The water from our washing machine is going to be drained into a garbage can that sits beside it. There is room there because we don’t have a dryer. When I was hooking up the washing machine I discovered that what came out the back of it was a hose that I was supposed to shove into a tube that led to the sewer. What a waste! Not to mention that soap has long been touted as a gentle insecticide so my soapy water also keeps the bugs out of my garden, bonus! Note that I exclusively use homemade soaps for everything in my house – no chemicals or freaky stuff allowed.

It is honestly dumbfounding to me that we do not collect the grey water in our homes. Perhaps when I was washing cloth diapers a couple times a week I might not have wanted that water on my herbs and vegetables but as far as regular everyday clothes washing absolutely! The average wash cycle uses 33 gallons of water. I did the conversion on that (cuz I have no idea what a gallon is) and that is 125L. I’ll say it again 125L. On laundry day in our house we do three or more loads of laundry. That is almost 400 liters of water which is more than enough water to keep our garden and the grass under the fruit trees happy.

The trick is that I need to get that heavy water filled garbage can outside because I don’t have any sort of plumbing on it the water just comes out the washer into the can. I need either a) a big strong man to carry it out so that I can dump it into the herb garden or b) to put the thing on wheels or something.

I also would like to capture the water from our baths and showers. We are just not that dirty and all that water that goes down the drain right back into the system to be cleaned and treated all over again, another 100 or so liters of it. Count up the number of households in the city, people having daily showers, washing clothes and watering lawns and gardens and it doesn’t take long to realize we have been doing things all wrong.

Solution 1: garbage can beside washing machine.

Solution 2: not sure yet… share your thoughts and ideas please!


3 Comments

Caroline Cooper · November 2, 2009 at 1:29 pm

Hello Krystal,

There are so many good uses for gray water especially in a dry climate like Kamloops. If a person is careful about the type of detergents, medications and soaps used in the household, the risks of using gray water is minimum in garden applications.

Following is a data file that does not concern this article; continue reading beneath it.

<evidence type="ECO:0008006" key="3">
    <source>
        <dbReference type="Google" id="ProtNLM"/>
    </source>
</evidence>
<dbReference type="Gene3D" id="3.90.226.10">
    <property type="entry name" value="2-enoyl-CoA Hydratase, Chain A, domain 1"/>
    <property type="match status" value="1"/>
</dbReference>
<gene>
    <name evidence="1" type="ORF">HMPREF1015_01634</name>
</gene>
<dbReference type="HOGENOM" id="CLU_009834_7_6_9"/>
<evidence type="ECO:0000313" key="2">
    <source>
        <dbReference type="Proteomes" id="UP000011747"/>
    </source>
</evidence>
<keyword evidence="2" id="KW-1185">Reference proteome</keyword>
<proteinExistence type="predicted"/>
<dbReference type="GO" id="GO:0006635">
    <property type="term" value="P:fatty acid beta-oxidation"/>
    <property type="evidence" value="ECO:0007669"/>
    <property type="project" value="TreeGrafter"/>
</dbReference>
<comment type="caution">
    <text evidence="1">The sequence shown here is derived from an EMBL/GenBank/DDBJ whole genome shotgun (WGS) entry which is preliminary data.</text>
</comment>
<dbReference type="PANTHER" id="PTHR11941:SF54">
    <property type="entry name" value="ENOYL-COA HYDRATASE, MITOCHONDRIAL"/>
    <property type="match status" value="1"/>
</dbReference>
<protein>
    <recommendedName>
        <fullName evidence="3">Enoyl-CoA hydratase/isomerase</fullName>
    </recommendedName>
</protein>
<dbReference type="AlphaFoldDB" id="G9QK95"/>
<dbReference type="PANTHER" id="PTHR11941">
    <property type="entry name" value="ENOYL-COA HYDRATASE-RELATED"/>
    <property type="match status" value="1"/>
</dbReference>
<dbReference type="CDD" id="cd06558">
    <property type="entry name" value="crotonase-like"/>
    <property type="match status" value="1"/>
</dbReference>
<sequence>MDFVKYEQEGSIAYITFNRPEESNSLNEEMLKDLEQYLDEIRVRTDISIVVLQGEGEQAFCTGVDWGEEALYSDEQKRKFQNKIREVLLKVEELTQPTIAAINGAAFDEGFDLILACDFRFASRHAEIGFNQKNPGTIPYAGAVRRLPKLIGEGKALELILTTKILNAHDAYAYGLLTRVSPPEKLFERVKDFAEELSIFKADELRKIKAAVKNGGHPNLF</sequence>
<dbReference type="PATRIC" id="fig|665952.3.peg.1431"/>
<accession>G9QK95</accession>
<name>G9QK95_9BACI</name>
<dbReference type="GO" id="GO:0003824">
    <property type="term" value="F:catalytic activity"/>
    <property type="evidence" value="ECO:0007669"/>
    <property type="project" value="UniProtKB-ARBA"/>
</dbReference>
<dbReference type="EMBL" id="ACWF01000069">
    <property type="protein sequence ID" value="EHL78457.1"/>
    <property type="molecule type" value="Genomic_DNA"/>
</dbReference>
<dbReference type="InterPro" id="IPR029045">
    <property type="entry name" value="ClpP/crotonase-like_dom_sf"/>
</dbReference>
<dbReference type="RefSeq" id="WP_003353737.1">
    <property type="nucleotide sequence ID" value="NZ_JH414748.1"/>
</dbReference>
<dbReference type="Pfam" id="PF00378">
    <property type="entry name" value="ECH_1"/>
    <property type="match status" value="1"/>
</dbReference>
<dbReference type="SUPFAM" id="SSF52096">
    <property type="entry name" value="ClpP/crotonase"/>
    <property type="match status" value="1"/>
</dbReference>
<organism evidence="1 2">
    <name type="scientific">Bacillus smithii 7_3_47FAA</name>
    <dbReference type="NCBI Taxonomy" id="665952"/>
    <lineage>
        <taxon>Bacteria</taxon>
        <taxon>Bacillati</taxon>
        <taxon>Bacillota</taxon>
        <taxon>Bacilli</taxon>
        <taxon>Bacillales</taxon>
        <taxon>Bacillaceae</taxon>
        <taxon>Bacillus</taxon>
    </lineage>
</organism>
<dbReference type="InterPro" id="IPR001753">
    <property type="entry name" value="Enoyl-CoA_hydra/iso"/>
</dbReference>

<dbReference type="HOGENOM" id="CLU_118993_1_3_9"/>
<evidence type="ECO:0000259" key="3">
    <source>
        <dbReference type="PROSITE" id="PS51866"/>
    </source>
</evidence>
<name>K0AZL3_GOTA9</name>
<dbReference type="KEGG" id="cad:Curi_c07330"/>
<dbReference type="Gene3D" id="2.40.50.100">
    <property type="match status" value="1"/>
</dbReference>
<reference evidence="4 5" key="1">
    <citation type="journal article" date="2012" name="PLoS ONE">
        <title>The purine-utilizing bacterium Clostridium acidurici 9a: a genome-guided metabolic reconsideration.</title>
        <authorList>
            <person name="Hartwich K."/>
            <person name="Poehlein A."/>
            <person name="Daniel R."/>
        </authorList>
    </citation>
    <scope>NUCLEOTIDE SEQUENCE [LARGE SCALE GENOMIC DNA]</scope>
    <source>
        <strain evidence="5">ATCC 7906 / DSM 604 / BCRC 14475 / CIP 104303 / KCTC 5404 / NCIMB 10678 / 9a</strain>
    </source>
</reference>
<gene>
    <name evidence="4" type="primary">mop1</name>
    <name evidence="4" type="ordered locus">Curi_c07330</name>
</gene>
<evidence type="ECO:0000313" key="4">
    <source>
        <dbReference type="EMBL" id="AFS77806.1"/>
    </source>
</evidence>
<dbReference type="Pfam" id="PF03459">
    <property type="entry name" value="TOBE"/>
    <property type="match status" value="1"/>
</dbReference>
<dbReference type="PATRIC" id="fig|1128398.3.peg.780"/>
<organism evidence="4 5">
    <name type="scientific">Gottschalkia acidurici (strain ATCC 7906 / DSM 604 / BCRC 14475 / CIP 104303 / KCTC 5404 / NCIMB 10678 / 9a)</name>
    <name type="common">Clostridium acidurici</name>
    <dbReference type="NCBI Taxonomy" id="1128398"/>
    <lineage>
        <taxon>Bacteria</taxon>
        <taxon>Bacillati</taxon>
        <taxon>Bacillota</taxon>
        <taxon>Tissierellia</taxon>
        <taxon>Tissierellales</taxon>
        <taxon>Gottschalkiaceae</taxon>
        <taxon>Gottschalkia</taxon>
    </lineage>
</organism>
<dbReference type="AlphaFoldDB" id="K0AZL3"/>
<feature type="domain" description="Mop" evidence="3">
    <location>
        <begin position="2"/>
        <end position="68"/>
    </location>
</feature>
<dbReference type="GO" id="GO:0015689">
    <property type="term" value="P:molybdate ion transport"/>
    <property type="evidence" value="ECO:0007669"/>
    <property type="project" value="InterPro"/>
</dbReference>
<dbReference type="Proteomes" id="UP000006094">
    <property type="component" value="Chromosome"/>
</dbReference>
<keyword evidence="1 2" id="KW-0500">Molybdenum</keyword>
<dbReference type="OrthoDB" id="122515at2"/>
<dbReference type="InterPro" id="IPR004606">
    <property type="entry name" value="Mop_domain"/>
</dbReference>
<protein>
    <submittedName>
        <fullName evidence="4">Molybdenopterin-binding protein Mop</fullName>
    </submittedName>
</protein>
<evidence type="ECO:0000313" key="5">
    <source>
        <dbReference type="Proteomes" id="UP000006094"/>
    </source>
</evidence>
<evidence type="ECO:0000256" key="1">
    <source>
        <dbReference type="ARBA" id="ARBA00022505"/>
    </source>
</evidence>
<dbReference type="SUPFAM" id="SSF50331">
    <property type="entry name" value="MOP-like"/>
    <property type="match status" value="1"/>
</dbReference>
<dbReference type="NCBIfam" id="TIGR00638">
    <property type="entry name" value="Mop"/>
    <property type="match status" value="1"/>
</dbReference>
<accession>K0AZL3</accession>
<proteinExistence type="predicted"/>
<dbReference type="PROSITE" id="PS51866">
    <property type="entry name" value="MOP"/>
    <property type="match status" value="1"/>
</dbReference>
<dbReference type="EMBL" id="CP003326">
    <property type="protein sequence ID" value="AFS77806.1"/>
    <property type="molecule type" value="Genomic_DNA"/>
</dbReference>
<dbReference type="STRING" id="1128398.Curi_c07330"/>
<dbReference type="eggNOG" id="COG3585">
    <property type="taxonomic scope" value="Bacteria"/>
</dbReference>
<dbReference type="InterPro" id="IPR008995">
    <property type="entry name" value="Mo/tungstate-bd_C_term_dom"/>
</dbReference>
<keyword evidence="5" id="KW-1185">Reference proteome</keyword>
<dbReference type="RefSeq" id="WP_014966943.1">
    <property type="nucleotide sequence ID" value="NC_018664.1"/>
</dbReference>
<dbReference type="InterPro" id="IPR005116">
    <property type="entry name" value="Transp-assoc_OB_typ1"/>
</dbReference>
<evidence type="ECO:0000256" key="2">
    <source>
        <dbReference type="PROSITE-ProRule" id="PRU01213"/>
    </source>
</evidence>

Unfortunately, using gray water is illegal in Kamloops. It is laws like this that must be changed or concerned citizens become criminals. There are many barriers to living a more conserving lifestyle. It is my hope that we can, over time, repeal laws that are barriers to being more self-sufficient with regards to basic needs.

admin · November 2, 2009 at 8:46 pm

Hrm… that is really unfortunate Caroline because I am fully installing this into my home next spring. The water will be diverted into mulch basins and drain underground into the soil of my herb garden. No storage. No one even ever touches it or sees it. I have been in touch with by-law officers about many of my ‘hair-brained’ ideas and as individuals they are always on board. I’d like to see change and will work with those around me to create it.

Caroline Cooper · November 6, 2009 at 1:28 pm

Wonderful! I am surprised the inspectors are on board. I could not access your link about oasisdesign.net. i would like to have a chance to see the system you are using.

My husband, who is our group’s bylaw reader, would be very surprised to hear this. He looked into gray water use in the City of Kamloops about three years ago while we where building our warehouse. It was not allow in the bylaw. Could you quote the area of bylaw that allowed the inspector to approve your use?

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